When UNESCO singles out your country’s gastronomy as a “world intangible heritage,” then food is no laughing matter. The French take eating seriously and consider it to be a sacred piece of their national identity that should be preserved and passed on to future generations — both at home and in school.
For Americans, food is also a cherished tradition, although it has a more conflicted identity in a nation struggling with rising rates of obesity. Perhaps nowhere is the fight against obesity playing out more prominently than in school cafeterias, where politicians, parents and administrators have been engaged in a fierce debate over how to offer healthy meals for students. And while the debate is largely local, it has taken on international relevance.
From Oct. 13 to 15, a delegation of school officials from New York, Dallas, Miami and Chicago — members of the Urban School Food Alliance — traveled to Paris to see how cafeteria food is dished out on the other side of the Atlantic.
“In France, our culinary culture is very important to us. We focus on transmitting this model to future generations,” said Catherine Rogy, deputy counselor for agriculture at the Embassy of France in D.C.
The visit was the first major exchange in a new partnership signed in September 2013 between the New York City Department of Education’s SchoolFood initiative and the French Ministry of Agriculture, Food and Forestry to encourage officials from both countries to exchange ideas and experiences on everything from promoting healthy eating to teaching children about the flavors and origin of their food.
A few months before the partnership was signed, SchoolFood had announced the creation of the Urban School Food Alliance (USFA), synchronizing school nutrition priorities in six of America’s largest school districts: New York City, Los Angeles, Chicago, Miami, Orlando and Dallas. The districts decided to coordinate bulk item purchases to keep their food costs low while still producing fresh and healthy school meals, tackling the fundamental challenge of cafeteria eating: how to boost nutrition while keeping costs down.
“France is viewed as one of the premier food cultures of the world,” said USFA Chief Executive Officer Eric Goldstein. “This is systematically achieved through the education of their youth as well as the norms set by the society as a whole.”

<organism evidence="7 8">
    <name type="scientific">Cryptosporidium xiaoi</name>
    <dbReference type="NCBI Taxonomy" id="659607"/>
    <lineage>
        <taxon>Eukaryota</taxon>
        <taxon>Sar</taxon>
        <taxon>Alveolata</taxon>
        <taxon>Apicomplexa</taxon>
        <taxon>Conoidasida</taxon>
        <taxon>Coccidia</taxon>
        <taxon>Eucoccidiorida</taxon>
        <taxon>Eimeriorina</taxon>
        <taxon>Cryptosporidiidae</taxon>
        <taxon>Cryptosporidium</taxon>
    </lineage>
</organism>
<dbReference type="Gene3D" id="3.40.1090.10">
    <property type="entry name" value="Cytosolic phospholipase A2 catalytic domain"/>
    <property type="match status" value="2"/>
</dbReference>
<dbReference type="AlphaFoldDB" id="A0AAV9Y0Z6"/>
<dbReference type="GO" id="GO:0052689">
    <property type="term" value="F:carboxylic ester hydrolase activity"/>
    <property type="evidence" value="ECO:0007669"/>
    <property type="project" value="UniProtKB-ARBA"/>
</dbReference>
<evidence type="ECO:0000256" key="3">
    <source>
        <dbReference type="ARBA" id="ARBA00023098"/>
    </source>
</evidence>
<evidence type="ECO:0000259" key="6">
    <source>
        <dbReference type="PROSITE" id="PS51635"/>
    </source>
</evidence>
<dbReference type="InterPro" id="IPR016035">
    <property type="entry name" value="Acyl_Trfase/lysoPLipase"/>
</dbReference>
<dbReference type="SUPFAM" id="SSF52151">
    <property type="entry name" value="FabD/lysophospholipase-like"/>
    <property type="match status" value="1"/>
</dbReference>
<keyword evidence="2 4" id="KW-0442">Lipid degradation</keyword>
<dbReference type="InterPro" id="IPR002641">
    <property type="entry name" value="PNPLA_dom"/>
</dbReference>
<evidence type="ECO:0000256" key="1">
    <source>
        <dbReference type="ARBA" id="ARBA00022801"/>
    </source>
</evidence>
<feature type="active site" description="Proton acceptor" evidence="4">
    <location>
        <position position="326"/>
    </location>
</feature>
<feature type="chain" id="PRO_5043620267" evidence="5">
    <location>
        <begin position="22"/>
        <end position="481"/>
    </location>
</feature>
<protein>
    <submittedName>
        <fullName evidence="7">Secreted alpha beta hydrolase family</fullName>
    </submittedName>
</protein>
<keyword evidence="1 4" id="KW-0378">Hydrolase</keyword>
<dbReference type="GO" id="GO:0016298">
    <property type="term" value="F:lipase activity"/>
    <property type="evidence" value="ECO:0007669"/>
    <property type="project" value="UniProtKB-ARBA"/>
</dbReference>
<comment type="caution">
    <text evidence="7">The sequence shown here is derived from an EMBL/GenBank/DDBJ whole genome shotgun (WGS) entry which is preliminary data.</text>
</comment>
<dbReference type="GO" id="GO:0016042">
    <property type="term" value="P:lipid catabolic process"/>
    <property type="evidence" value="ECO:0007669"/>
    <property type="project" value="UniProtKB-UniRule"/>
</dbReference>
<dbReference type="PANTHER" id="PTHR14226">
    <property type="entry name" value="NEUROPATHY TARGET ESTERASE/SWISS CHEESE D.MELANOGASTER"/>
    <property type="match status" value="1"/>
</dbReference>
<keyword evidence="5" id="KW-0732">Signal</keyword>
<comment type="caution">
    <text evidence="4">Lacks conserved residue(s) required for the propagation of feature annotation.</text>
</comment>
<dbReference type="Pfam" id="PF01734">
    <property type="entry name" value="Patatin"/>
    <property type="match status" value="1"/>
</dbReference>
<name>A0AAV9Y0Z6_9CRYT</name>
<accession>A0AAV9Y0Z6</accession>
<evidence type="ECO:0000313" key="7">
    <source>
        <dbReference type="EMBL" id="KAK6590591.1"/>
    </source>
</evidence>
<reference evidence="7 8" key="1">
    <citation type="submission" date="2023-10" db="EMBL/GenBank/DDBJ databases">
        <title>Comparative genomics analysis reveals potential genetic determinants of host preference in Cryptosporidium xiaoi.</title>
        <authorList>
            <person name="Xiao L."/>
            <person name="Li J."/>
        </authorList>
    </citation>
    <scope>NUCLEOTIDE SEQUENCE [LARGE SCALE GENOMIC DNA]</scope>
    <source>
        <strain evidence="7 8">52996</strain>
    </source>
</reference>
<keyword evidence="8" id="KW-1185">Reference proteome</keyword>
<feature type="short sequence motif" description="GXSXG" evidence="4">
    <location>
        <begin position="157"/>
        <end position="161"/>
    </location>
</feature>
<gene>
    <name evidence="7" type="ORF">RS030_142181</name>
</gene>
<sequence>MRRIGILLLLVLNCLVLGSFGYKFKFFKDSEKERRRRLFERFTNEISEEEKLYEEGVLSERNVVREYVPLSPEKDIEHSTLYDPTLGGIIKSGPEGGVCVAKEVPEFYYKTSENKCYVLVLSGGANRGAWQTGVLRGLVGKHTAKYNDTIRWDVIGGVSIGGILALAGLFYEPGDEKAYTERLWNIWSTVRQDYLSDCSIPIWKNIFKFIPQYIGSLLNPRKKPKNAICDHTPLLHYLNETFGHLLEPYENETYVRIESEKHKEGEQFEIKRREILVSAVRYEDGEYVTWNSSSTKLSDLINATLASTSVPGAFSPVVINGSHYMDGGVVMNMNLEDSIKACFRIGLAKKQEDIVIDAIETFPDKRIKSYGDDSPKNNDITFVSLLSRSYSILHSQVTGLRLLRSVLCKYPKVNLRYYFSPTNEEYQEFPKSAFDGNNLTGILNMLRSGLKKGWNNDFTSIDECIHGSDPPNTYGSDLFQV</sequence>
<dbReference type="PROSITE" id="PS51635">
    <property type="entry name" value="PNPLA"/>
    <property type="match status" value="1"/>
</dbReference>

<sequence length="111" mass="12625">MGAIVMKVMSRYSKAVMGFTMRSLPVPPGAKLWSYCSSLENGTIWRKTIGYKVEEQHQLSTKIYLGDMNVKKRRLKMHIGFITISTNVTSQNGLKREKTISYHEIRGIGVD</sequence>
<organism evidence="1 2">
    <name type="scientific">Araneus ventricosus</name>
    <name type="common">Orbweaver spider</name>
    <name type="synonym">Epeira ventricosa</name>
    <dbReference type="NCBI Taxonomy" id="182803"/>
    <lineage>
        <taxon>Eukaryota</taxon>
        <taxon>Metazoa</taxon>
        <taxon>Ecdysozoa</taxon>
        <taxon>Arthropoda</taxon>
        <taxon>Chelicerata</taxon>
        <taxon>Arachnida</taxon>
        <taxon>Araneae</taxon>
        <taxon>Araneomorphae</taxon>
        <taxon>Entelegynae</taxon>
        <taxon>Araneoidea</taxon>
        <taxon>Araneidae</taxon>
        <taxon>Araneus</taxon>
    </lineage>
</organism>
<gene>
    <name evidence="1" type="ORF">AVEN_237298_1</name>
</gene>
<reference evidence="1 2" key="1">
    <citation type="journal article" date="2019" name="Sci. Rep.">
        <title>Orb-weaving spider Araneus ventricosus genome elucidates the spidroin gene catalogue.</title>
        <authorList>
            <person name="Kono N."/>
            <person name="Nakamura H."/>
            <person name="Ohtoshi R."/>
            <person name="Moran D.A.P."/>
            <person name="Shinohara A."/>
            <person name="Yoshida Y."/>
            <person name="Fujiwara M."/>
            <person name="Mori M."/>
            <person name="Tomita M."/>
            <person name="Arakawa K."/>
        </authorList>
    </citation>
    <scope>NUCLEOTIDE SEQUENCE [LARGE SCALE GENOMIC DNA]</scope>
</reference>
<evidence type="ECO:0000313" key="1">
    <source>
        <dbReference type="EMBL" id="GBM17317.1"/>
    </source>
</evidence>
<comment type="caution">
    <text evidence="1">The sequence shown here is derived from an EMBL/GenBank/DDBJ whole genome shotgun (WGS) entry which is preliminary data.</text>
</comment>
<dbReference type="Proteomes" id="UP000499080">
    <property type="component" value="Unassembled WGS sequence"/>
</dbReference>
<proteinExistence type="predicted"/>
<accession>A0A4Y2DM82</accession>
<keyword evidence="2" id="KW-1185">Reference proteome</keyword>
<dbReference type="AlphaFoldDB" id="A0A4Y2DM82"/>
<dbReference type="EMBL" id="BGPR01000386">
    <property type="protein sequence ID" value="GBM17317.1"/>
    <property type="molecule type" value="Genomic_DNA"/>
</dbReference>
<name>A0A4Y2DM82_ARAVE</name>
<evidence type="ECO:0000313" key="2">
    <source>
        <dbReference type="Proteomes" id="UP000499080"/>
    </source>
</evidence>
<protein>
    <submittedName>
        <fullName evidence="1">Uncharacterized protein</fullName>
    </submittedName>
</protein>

USFA administrators dived headfirst into the French approach to food with a visit to the French Ministry of Agriculture, where they received a briefing on the country’s National Program for Food. Again, with France’s culinary heritage central to the thinking process, the program’s goal is to connect the food chain by rebuilding links between food producers, products and consumers. The program encompasses all spaces — from school cafeterias to hospitals to prisons — and stays true to the motto of “eating well is everyone’s business.”
Urban School Food Alliance representatives were then taken to see the program in action. At the Inter-Branch Association of the Fresh Fruit and Vegetable Industry, the Americans were introduced to “Fruit at Recess,” a voluntary initiative launched in 2008.
“This program has had an impact on entire families. Bit by bit, we introduced new fruits and vegetables to students at recess time in areas where parents don’t have many resources or don’t buy much produce,” said Rogy. “The kids went home and were excited to tell their parents about the apricot or pear they had at recess, and this encouraged parents to start buying them at home.”
The delegation also learned about how France’s National Program for Food promotes pleasure and wellness in school cafeterias. The Americans traveled to an elementary school in the town of Roissy-en-Brie to participate in “Taste Education” classes, which encourage kids to try new kinds of food and better articulate different feelings and impressions with each new taste. This early enculturation is designed to help them develop healthy eating habits later on as adults.
The final day of the visit was spent learning about the “Have Fun at the Cafeteria” middle school program in the Picardy region where it was piloted before being adopted at the national level. The initiative is almost a microcosm of France’s broader Food Program and aims to connect the chain of food, producers, cooks and consumers at the cafeteria level. The USFA delegation sat down with around 100 stakeholders, including local council members and graduates of the food program, to share experiences and address successes and challenges.
“We have really enjoyed learning [about] the French way of [emphasizing] taste and taking pleasure in food and we want to bring our expertise in managing very large nutrition programs in urban schools [to this partnership],” said Penny Parham, director of nutrition for Miami-Dade County Public Schools.